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Booster Shots for Affordable Housing : Two huge programs will be offered in the public and private sectors

March 20, 1994

The American dream of owning a home often turns out to be no more than a dream in pricey California, where too many people are unable to get a home loan. But now, as interest rates remain low, millions of dollars of new financing are being made available for affordable housing.

Of course the two new programs that were announced last week are no cure-all, but they are welcome and long overdue. Traditional lenders historically have catered to the middle and upper housing market at the expense of the low end, where the goal of owning a home has been the most elusive.

This tendency to favor the more affluent borrower has become an institutional problem. Barriers to borrowing have been particularly severe for minorities and low-income workers, according to studies that have identified racial discrimination and biases in lending practices. In any community, homeownership is a key to building economic stability.

Last week the Federal National Mortgage Assn., the nation's largest home mortgage investor, said it will commit $1 trillion between now and the end of the decade to help finance homes for 10 million families and the communities most in need. The Fannie Mae program is designed to reach families with incomes at or below the median for the communities. Minorities, new immigrants, central city residents and people who have special housing needs are expected to be among the beneficiaries.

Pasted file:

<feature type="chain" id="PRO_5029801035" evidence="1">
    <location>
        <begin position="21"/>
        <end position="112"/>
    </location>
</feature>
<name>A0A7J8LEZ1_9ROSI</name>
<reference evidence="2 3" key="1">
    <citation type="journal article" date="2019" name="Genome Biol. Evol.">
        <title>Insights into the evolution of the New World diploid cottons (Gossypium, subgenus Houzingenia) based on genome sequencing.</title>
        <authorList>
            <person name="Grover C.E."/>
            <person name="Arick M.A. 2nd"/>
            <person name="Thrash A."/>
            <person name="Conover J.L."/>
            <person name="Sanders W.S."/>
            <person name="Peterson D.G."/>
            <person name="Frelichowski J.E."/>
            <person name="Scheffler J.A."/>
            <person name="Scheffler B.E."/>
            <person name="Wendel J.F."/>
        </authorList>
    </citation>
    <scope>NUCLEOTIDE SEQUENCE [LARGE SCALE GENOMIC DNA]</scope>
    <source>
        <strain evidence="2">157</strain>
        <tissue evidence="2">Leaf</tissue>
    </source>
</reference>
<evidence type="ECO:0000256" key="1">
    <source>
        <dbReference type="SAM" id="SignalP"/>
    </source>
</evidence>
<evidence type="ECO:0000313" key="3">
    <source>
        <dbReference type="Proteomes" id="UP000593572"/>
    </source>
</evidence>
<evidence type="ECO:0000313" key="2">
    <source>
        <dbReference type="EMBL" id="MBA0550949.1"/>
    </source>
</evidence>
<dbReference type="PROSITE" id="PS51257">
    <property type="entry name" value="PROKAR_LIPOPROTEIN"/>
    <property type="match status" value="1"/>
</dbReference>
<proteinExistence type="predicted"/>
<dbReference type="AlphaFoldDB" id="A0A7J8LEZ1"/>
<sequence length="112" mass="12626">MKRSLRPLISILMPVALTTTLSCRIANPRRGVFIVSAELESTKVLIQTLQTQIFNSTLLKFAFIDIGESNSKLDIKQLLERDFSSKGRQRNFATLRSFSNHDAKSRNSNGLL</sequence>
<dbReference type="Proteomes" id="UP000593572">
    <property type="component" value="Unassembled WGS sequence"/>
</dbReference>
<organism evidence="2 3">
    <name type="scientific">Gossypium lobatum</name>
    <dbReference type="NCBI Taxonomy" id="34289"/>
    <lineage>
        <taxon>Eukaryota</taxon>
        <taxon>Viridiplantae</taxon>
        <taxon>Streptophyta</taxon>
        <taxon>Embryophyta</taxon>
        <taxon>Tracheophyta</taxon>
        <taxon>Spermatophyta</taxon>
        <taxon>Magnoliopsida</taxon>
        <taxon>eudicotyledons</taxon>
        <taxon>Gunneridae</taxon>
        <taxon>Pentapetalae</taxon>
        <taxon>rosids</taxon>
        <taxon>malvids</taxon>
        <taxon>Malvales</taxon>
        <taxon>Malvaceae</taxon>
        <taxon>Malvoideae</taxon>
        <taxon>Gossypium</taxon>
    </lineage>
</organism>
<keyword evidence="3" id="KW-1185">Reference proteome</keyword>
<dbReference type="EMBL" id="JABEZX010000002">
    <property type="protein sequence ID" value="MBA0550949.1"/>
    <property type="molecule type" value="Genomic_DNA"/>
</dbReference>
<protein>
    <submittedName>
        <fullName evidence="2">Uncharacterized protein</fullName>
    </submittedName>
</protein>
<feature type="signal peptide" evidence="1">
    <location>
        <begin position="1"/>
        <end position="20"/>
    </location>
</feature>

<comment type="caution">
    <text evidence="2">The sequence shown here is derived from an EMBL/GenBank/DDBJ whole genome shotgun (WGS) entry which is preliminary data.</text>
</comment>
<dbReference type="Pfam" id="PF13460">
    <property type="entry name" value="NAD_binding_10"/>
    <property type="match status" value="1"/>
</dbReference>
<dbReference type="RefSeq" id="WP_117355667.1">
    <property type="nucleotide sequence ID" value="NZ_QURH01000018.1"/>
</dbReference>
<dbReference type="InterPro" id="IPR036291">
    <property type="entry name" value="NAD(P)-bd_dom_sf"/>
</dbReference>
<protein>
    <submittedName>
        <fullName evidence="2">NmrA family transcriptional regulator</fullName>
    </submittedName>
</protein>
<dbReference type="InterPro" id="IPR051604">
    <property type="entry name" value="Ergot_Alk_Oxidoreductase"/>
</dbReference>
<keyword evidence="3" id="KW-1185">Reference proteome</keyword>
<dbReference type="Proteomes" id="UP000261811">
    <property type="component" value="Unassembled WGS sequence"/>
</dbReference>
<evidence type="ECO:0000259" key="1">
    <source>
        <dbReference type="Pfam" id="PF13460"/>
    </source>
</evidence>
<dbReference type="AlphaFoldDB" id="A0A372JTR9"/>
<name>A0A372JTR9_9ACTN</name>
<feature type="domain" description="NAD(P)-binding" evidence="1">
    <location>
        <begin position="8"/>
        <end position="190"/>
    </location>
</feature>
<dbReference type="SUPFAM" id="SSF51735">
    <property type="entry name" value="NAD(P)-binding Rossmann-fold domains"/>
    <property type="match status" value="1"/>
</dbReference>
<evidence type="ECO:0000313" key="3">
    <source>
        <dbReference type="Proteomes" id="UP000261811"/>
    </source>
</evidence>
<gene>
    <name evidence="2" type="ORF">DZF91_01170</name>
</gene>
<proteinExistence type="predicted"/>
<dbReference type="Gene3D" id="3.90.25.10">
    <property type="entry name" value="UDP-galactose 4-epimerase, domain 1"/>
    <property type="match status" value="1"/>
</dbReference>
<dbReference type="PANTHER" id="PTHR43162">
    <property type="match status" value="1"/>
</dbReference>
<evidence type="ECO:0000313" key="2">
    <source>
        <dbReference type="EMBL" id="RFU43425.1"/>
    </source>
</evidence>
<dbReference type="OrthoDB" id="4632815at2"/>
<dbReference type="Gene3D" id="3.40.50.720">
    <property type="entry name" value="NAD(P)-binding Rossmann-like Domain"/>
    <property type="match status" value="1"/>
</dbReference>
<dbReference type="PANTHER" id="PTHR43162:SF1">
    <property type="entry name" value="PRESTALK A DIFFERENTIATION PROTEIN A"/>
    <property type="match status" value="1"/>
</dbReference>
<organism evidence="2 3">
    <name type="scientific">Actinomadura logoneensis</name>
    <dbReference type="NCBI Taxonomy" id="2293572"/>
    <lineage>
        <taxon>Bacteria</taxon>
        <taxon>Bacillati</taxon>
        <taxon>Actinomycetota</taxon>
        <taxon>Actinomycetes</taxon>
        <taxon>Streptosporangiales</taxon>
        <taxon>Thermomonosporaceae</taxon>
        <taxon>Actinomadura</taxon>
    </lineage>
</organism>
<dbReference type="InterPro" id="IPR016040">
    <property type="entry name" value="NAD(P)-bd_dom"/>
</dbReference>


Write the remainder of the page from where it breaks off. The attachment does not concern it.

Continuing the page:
In a separate development California's mega-rich state pension funds disclosed that they will invest millions in a remarkably affordable housing deal that should yield 5,000 apartments, townhouses and homes for renters and first-time buyers. This unprecedented infusion of private pension funds into what had been a public effort is laudable. It is also very necessary because federal budget deficits and other fiscal constraints preclude greater government involvement.

The ambitious project--$340 million in construction loans--involves Oakland's World Savings & Loan Assn., the Ford Foundation, the California Public Employees Retirement System (CalPers), the California State Teachers Retirement System (CalSters), Wells Fargo, Bank of America and Bridge Housing Corp., a nonprofit developer.

Is funneling such huge amounts of money into affordable housing altruism or charity? Neither. These institutions look at these investments as good business. But with their investment, they demonstrate an admirable social conscience.

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